This month, the world of property developments takes us not to PCL – to the big ticket renovations of central, south and west London – but rather east, to Shoreditch, and the somewhat edgier propositions found there.
But just because much of E1 consists of new builds, mainly due to its heavy bombardment during World War Two, that doesn’t mean that it’s devoid of history. This area goes back – way back. And I’m not talking Victorian, Edwardian, or even Queen Anne style; I’m talking Elizabethan – Shakespeare’s time.
Our focus development this month is The Stage, a £750 million residential address on the site of William Shakespeare’s Curtain Theatre. The playhouse opened in 1577 and staged plays until 1624; during which time it was the main venue for the playwright and his company, The Lord Chamberlain’s Men, before The Globe was built. The Curtain’s remains were discovered in 2012-16, when excavators found ceramic money boxes for collecting entry fees, beads used for decorating stage costumes, and a small statue of the Greek god Bacchus. The theatre would have been a cultural hub just outside of the City; Londoners flocked here to watch Henry V and Romeo and Juliet, and it was also a popular spot to eat, drink, and socialise. Much like today, then.
The Stage, accordingly, pays homage to its predecessor by becoming an entertainment hub for the 21st century. Developed by Galliard Homes, the 37-storey tower is home to 412 apartments, but this is only the beginning: two basement levels spanning 13,700 sq ft are entirely dedicated to lifestyle. There is an arcade with a duckpin bowling alley, a golf simulator, and an extensive collection of classic games including a dance machine, Pac-Man and Mortal Kombat.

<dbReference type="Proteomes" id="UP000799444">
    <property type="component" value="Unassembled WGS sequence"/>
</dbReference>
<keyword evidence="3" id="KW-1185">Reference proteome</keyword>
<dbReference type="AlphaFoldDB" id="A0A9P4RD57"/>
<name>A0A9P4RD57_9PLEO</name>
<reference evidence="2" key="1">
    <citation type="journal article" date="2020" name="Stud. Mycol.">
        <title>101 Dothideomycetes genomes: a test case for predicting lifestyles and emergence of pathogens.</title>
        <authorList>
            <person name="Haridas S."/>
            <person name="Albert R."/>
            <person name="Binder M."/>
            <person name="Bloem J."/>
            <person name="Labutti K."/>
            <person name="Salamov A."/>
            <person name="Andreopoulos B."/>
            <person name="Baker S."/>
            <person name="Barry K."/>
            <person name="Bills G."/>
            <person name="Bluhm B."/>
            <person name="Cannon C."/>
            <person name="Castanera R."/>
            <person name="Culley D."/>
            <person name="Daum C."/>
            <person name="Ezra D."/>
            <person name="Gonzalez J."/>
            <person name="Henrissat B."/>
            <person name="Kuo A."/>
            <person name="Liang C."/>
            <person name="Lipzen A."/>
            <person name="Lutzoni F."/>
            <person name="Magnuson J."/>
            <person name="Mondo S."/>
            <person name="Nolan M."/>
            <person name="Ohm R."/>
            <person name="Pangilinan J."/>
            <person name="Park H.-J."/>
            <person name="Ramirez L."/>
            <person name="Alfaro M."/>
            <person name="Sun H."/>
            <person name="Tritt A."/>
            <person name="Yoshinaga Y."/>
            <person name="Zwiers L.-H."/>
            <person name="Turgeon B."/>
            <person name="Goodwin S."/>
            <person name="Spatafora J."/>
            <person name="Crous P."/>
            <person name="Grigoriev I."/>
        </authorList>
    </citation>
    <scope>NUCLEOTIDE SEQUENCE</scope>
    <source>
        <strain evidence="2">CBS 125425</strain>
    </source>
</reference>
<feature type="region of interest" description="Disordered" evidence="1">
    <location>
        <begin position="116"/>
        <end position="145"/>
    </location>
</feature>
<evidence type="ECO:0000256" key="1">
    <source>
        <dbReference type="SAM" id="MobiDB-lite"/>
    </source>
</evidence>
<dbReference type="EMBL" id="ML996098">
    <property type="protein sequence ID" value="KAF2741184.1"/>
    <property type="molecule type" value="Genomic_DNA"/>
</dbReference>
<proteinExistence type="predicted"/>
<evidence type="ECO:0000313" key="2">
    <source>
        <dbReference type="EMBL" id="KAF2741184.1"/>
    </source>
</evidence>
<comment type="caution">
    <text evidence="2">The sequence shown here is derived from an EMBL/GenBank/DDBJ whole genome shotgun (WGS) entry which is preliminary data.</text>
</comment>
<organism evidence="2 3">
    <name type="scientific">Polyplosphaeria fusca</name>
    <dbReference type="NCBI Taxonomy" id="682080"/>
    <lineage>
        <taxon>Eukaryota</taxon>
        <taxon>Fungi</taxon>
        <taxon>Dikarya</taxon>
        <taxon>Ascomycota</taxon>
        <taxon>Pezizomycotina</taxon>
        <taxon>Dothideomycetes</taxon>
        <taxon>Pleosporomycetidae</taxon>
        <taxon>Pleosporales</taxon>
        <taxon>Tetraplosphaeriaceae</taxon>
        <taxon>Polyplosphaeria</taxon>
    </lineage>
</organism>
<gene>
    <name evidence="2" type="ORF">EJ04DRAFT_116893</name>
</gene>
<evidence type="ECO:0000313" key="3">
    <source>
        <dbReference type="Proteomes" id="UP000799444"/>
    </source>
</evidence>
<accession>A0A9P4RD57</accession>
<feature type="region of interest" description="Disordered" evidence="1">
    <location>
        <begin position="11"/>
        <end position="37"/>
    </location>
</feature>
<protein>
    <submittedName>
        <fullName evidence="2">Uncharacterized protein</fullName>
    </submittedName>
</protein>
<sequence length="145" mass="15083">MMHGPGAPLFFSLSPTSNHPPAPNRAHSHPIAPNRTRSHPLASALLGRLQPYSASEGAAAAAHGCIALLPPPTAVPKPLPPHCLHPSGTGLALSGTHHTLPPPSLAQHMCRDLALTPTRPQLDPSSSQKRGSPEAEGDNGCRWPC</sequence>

There’s also a pool table, air hockey, table tennis, and a BYOB bar. The dual screening rooms nod to Shakespeare with framed posters of screen adaptations of his plays, and the sky lounge and terrace offer city views from the 32nd floor. It can’t be all fun and games, though – for when you do eventually get down to some work, the development is home to a 12-seat boardroom alongside a smaller meeting room. There is also a large gym and separate yoga studio.
It’s a necessity, then, that The Stage employs a special ‘games and amenities concierge’, in addition to the regular concierge. Rhodium has also been appointed for property management, and is set to launch a curated schedule of residents’ activities.
The 2.3-acre site is also home to two office blocks, 60,000 sq ft of retail and restaurant space, and a performing arts pavilion. And, of course, the preserved archaeological remains of Shakespeare’s playhouse, which will form part of the new Museum of Shakespeare, which will use AI technology to bring the theatre to life.
The development’s aesthetic is modern and glamorous; you enter via a double-height lobby blending Art Deco and industrial styles, designed by Nicola Fontanella of Argent Design, who did all of the communal areas. The apartments and penthouses, meanwhile, all boast natural oak flooring, brushed bronze and exposed brick details, and private balconies. In the kitchens, find bespoke oak units and white quartz worktops, while the bathrooms have ceramic herringbone tiling, terrazzo recesses and Crittal-style shower doors.
If you’re a sociable, fun-loving person, but bemoan the lack of historical developments in your spiritual home of east London, this could be your niche. The Stage possesses all the joie de vivre of Shoreditch with a heritage to top them all.
Prices at The Stage start from £750,000 for a studio suite, £830,000 for a one-bedroom, £1,300,000 for a two-bedroom and £2,500,000 for a three-bedroom apartment. Visit thestageshoreditch.com.